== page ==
The weakest match of the night (by default) was the three-way Tag Team Title/Dusty Classic match pitting Kyle O'Reilly and Adam Cole (subbing for an injured Bobby Fish, and still recovering from the ladder match) against Authors of Pain against Roderick Strong and Pete Dunne.  Like the ladder match this was an unruly affair but featured compelling action, particularly when the accomplished O'Reilly was involved.  I'd love to see KOR vs. Pete Dunne in a singles match sooner rather than later; these two worked great together.  After fifteen minutes Roderick Strong inexplicably turned on Dunne, hitting him with his signature backbreaker and rolling an unconscious O'Reilly on top for the win.  Strong then formally joined The Undisputed Era, an odd move considering Dunne had the match won.  But maybe being a member of the top heel stable was more important to him than winning gold?  Anyway, as I said, this was the weakest match of the night but still a fine tag team clusterfuck.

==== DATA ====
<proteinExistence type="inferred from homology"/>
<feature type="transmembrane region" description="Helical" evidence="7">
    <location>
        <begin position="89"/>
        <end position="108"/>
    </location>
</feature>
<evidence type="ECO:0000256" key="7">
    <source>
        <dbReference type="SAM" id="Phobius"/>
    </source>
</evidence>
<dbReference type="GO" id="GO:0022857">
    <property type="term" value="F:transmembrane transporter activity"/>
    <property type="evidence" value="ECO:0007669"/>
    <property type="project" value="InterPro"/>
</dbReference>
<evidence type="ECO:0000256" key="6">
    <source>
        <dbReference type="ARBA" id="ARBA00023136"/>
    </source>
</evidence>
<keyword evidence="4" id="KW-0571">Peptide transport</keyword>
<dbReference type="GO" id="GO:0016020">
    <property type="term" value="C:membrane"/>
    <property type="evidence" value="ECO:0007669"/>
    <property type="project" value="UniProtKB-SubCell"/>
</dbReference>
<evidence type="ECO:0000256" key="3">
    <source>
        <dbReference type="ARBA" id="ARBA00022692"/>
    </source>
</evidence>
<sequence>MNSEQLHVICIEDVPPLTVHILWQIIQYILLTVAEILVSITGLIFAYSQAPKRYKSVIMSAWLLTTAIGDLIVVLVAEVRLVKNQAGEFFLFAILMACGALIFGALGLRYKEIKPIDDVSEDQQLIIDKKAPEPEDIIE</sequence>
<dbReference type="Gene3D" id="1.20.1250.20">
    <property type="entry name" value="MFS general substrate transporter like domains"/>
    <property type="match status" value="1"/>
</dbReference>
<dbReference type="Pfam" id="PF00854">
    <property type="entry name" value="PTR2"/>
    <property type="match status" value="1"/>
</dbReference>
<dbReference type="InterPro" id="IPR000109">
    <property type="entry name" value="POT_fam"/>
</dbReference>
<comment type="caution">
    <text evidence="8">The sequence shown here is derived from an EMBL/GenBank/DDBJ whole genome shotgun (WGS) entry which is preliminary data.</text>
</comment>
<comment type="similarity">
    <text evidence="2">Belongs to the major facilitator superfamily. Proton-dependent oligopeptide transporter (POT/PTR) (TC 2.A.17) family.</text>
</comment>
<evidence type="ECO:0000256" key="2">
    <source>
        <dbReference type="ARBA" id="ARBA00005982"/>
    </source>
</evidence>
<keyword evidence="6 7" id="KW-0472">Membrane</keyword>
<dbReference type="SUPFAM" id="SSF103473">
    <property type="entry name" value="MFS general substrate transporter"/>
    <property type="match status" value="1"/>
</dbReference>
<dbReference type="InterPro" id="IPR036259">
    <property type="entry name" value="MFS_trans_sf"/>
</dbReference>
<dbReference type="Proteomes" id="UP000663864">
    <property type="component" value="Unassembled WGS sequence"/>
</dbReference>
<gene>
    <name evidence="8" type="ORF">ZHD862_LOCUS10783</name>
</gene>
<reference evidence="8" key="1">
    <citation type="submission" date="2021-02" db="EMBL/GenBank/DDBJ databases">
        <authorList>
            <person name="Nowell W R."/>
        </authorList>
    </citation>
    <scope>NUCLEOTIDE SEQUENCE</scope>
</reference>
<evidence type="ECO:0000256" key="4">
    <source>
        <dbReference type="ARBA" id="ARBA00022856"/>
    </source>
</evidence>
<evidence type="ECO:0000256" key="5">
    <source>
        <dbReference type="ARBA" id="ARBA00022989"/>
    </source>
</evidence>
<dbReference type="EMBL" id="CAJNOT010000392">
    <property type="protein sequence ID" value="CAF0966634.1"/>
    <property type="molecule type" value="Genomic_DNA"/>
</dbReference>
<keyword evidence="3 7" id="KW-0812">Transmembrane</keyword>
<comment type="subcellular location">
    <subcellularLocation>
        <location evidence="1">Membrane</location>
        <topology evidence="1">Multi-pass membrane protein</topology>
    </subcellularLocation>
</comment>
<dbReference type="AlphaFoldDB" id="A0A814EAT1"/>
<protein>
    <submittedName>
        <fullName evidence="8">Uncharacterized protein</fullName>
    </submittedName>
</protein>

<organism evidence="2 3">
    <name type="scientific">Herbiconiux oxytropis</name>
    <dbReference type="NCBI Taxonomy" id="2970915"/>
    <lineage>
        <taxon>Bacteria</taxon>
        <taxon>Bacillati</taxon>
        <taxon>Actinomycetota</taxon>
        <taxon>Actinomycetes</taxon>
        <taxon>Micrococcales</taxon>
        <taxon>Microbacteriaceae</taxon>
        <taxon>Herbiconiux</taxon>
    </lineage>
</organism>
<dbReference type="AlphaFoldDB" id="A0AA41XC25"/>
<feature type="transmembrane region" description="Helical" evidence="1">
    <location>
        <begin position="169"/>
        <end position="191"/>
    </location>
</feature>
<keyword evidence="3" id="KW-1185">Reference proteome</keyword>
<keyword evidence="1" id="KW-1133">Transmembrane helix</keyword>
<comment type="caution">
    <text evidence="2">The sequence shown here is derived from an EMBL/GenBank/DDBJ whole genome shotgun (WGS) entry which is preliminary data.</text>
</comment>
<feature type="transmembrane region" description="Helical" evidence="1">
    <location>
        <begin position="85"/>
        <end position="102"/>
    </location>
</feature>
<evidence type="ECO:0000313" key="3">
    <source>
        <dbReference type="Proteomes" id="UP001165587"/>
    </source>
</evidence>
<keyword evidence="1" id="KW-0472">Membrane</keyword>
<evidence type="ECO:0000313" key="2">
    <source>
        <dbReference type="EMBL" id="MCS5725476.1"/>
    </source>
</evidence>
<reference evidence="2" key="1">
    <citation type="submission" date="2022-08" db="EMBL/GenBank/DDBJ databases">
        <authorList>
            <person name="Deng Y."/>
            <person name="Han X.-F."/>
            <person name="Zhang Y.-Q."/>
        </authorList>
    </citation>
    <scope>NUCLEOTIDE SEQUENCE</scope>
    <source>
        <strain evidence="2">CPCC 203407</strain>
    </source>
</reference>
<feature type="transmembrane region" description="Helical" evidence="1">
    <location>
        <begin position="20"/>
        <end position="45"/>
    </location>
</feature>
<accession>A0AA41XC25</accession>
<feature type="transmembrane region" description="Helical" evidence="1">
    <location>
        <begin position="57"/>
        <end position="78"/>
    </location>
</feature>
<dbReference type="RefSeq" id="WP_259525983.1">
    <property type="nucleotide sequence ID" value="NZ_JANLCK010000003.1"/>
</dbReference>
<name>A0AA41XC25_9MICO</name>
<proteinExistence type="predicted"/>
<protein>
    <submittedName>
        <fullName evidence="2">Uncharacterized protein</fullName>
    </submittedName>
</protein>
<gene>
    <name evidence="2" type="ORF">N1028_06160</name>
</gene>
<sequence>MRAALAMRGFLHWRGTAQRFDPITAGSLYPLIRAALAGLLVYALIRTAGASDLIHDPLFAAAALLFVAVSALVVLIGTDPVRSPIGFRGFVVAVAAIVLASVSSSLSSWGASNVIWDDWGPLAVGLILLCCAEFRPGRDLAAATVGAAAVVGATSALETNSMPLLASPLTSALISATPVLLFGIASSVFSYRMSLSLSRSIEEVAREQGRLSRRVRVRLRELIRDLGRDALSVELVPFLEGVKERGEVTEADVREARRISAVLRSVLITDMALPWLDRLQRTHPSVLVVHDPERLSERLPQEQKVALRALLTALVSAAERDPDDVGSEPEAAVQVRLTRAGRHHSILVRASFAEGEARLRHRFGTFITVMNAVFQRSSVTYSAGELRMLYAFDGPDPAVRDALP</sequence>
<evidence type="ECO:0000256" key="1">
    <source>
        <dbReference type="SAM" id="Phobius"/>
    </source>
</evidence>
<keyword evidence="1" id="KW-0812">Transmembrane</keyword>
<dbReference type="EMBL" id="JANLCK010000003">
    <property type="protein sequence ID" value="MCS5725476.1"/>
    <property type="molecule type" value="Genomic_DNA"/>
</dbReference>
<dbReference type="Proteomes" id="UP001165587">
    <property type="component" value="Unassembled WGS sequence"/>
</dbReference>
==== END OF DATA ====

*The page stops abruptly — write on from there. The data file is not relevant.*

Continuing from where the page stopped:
The last two bouts were each **** affairs, starting with my personal favorite of the night, Andrade Almas vs. Aleister Black for the NXT Title.  This urgent 18-minute clinic was full of fast-paced action and multiple interference spots from Zelina Vega (who's made a huge difference for Almas's career), as Black and Almas worked their damnedest to steal the show.  The repeating story was Black would dominate for a while until Vega's outside maneuvering (including some great-looking hurricanranas) would allow Almas to gain the advantage.  The shenanigans finally backfired as Black dodged an oncoming Vega and Almas caught her only to take a Black Mass to the head, costing him the match and the belt.  This was a masterful bit of action-packed storytelling and for me stole the show.